Mad for ‘Hunger Games’ merch: nail polish, socks, crossbows
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Danielle Pepers is such a fan of “The Hunger Games” that she had the book’s unofficial mascot -- a mockingjay -- tattooed on her right arm earlier this month. But her intrigue with the books, and upcoming movie, didn’t stop there. On a recent Wednesday, Pepers, 27, was shopping for T-shirts and jewelry at Hot Topic, a teen-oriented chain store at the Glendale Galleria that sells pop-culture ephemera. A mound of movie tie-in merchandise greeted her at the door.
There were knee socks, pillow cases and nail polish. Mini figures, sweat bands, even a watch. Still, that wasn’t all. Stepping over to the digital kiosk, there were dozens of other “The Hunger Games” items – 60 in total -- that could be special ordered into the store, including an $80 crossbow and ear buds for $19.50.
With “The Hunger Games” set to hit movie theaters next week, the publisher of the books it’s based upon is releasing four movie tie-in titles, including an illustrated movie companion, a tribute guide and, on March 23, the day of the film’s release, “The World of the Hunger Games,” a visual dictionary featuring pictures from the film. Other publishers are also hoping to cash in, with unofficial guidebooks, cookbooks and parodies, including Harvard Lampoon’s “The Hunger Pains.” It’s Lionsgate, however, that has unloosed the floodgates on a tidal wave of licensed merchandise –- most of it sold at Hot Topic and made by the National Entertainment Collectibles Assn. in New Jersey, one of the country’s largest providers of wholesale licensed movie merchandise.
Earlier this month the Los Angeles nail polish company, China Glaze, began selling Electrify (in orange glitter), Stone Cold (in metallic flake) and 10 other colors inspired by “The Hunger Games” 12 districts, where the action of the book unfolds. Licensed through Lionsgate and available at Hot Topic and Sally Beauty, sales “have already exceeded our normal collection standards,” said China Glaze brand manager Rachel Schafer.
Huge as “The Hunger Games” is even before the film’s release, nothing says success like a Barbie. Mattel recently announced plans to introduce a collectible Katniss Everdeen doll to its Barbie Collector series before the end of the year.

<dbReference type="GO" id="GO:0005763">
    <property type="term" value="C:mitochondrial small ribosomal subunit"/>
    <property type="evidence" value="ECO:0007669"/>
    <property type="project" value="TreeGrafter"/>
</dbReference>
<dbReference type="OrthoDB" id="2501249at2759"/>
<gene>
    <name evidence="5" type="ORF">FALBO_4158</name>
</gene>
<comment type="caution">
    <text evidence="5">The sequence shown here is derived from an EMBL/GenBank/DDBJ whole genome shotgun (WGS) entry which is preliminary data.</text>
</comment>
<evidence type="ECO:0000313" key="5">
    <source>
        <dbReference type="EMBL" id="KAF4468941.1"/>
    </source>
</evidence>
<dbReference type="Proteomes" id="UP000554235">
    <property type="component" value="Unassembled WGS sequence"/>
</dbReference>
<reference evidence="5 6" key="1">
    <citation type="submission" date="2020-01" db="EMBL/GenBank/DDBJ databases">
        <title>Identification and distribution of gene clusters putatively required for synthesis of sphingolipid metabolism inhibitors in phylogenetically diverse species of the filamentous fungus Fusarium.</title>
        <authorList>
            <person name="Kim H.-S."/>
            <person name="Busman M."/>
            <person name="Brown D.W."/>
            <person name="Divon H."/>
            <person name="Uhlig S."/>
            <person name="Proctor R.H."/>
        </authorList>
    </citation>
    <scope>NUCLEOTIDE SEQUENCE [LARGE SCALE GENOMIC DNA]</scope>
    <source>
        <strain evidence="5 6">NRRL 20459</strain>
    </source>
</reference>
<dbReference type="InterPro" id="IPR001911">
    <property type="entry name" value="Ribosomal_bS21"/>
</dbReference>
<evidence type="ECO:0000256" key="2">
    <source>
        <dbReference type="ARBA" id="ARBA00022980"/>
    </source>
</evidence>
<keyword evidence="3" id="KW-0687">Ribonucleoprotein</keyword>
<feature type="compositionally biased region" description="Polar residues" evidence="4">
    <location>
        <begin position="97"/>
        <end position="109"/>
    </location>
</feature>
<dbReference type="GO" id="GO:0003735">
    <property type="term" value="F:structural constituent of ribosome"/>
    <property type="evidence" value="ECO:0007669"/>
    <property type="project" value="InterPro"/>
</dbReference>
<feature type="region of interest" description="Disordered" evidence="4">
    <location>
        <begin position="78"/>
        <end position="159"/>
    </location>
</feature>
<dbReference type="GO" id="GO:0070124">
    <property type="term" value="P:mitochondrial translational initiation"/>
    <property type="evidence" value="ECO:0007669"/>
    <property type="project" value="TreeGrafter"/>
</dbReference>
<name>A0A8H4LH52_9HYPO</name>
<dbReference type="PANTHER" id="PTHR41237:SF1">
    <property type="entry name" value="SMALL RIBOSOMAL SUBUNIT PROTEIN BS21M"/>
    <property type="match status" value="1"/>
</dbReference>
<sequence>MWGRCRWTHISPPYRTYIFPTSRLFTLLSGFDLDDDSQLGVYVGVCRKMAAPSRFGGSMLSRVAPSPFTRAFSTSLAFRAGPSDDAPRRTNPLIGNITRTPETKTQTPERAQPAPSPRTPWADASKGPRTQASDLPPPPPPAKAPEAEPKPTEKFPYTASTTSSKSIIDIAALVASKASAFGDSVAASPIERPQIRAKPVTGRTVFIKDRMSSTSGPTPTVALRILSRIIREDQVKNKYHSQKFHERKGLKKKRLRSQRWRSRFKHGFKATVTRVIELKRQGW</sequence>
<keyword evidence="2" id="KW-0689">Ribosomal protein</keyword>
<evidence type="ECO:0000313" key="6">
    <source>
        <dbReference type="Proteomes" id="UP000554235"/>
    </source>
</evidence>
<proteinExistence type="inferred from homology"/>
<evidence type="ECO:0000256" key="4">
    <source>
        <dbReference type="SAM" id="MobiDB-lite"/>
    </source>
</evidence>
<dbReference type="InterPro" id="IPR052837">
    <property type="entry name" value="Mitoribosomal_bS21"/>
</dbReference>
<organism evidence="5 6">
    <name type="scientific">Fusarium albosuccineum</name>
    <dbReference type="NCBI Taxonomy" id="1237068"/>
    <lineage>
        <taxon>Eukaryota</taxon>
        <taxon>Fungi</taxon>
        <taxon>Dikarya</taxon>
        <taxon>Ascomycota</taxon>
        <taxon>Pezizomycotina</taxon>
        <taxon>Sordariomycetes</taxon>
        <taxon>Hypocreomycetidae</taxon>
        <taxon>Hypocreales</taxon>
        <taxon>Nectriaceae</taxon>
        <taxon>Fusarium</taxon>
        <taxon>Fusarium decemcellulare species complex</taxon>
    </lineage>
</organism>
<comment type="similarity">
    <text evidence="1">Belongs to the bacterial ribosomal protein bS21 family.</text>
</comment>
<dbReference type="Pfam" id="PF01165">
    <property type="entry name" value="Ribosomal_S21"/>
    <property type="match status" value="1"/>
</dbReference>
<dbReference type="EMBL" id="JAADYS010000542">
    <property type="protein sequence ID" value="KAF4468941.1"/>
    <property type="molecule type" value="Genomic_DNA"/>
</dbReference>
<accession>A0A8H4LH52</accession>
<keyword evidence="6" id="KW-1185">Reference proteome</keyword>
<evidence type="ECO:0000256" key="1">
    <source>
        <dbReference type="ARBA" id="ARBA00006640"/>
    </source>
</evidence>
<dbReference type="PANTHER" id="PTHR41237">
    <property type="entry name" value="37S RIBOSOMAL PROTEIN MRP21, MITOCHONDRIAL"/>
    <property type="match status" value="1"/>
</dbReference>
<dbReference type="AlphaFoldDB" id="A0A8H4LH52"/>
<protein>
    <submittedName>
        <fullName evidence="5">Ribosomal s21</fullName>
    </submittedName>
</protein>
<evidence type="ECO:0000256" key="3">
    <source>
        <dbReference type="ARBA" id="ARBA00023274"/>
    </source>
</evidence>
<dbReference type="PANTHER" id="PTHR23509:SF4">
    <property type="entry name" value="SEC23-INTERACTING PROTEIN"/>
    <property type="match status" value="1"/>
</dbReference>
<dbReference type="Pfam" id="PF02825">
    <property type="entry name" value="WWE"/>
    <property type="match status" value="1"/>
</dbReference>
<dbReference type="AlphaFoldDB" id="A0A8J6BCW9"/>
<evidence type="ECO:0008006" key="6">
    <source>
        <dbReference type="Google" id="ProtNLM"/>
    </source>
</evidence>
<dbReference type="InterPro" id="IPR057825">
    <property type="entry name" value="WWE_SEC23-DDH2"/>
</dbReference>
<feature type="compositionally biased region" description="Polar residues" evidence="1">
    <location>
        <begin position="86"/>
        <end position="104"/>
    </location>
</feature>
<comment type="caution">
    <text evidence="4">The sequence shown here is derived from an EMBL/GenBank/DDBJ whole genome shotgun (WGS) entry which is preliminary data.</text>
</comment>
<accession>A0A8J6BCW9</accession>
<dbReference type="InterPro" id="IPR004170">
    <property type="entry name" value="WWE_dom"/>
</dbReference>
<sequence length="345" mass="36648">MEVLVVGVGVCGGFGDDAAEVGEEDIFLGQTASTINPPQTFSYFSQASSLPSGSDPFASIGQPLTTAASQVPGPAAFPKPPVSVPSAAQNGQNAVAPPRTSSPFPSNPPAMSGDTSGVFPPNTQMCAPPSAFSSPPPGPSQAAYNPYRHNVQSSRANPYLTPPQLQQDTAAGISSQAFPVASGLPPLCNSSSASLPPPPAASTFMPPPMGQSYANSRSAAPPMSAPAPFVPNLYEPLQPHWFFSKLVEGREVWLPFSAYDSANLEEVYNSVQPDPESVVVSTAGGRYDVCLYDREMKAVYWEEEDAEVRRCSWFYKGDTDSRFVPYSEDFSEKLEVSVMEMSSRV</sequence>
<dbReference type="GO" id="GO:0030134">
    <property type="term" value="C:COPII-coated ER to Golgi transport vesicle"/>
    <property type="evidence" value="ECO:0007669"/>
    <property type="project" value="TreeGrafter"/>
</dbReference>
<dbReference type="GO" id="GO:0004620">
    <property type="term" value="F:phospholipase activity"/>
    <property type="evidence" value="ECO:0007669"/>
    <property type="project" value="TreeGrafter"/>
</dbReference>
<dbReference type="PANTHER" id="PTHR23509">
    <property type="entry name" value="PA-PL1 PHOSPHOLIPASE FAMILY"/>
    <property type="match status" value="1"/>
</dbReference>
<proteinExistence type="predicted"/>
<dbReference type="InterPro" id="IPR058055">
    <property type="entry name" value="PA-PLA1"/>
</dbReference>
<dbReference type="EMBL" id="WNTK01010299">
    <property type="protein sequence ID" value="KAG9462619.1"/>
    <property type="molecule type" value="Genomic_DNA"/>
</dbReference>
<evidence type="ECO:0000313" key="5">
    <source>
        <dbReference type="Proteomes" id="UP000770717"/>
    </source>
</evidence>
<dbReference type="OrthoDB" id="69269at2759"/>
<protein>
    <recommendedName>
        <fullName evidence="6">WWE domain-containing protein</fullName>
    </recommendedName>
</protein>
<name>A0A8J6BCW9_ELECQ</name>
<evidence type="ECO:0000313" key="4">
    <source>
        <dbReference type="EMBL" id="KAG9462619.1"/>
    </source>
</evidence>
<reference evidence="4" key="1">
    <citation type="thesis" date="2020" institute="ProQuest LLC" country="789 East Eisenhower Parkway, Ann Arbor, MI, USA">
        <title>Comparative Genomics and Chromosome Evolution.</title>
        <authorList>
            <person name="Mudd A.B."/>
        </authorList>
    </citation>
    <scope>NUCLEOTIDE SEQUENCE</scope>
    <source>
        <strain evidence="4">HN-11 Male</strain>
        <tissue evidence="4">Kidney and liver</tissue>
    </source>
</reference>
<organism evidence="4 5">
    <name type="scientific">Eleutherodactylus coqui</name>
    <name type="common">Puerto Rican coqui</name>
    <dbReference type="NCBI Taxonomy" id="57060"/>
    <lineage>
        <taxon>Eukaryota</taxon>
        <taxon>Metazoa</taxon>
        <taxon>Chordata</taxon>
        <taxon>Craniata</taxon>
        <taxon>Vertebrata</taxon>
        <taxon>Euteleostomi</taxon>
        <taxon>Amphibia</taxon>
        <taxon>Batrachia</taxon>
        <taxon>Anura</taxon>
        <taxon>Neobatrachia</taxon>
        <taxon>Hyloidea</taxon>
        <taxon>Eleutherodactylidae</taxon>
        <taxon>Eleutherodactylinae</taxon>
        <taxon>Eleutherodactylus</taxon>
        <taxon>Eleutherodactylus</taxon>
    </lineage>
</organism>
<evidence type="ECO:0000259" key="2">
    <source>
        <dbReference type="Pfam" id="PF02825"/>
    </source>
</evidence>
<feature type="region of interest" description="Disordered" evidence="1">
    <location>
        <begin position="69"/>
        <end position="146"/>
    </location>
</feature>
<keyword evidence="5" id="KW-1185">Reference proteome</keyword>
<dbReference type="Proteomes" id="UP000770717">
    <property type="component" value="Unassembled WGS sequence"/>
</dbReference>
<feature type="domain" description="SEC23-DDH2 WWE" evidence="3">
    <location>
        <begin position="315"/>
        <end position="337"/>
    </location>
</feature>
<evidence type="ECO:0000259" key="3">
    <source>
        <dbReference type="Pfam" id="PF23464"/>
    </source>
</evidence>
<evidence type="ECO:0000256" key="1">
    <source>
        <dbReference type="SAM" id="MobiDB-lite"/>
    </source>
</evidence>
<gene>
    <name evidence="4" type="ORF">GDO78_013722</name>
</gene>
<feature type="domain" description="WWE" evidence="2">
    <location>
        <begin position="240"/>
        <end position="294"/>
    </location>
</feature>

The stuff “is selling like crazy,” according to the Hot Topic sales clerk, who predicted, “‘The Hunger Games’ is going to be bigger than ‘Twilight.’”
Based on the breadth of merchandise alone, it’s possible. “The Hunger Games” is nothing short of a sensation. The trilogy of books about a 17-year-old girl named Katniss Everdeen who’s forced to battle fellow teenagers to the death in front of a live television audience has more than 26 million copies in print in the U.S. alone and has been published in 47 foreign editions since September 2008. The books’ publisher, Scholastic, boasts 600,000 friends on “The Hunger Games” official Facebook page; Lionsgate’s Facebook page for “The Hunger Games” movie has almost 3 million fans.
“Every day since we had the galleys of this book [four years ago], something exciting has happened, and it’s just continued,” said Scholastic publicity director Tracy van Straaten.
In fact, it wasn’t long after “Catching Fire,” the second book in “The Hunger Games” series, was published in 2009, that it began to spawn merchandise spinoffs. Before the movie deal was inked, there were book-derived items, including posters, a calendar and pins and pendants of the mockingjay -- a fictional bird that plays a prominent role in the books, mimicking songs, whistling warnings and acting as both a good luck charm to Katniss and as a symbol of the rebellion she inspires against a superficial and oppressive government.
“I can’t think of any other book properties along this line that have had merchandising prior to a movie or a TV series,” said Jason Dravis, a Los Angeles-based film agent who’s represented numerous bestselling books that made their way to the big screen, including Brian Selznick’s “The Invention of Hugo Cabret,” Kate DiCamillo’s “The Tale of Despereaux,” Beverly Cleary’s “Ramona the Pest,” and now Suzanne Collins’ “The Hunger Games.” “Merchandise is such a visual medium. It’s easier to merchandise off of a movie versus a book which is probably why so few books have a merchandise line, especially in the novel form.”
It’s “The Hunger Games” emotional appeal that merchandisers are capitalizing on, Dravis said. Katniss may be forced to battle fellow kids, but it’s her determination to stand up for the little guy, to believe in her own power, to refuse to let others do harm, especially to herself and to her family, that resonates with fans, who have a multitude of items to choose from with which to express their simpatico.
For “The Hunger Games” fan and Hot Topic shopper Pepers, it was the idea of “protecting yourself against people who want to hurt you” and “staying strong” that not only appealed but got her to buy in with a tattoo, three T-shirts, a pillowcase, a fleece blanket, a pair of socks, a pair of earrings, a necklace and, of course, a movie ticket for opening night.
-- Susan Carpenter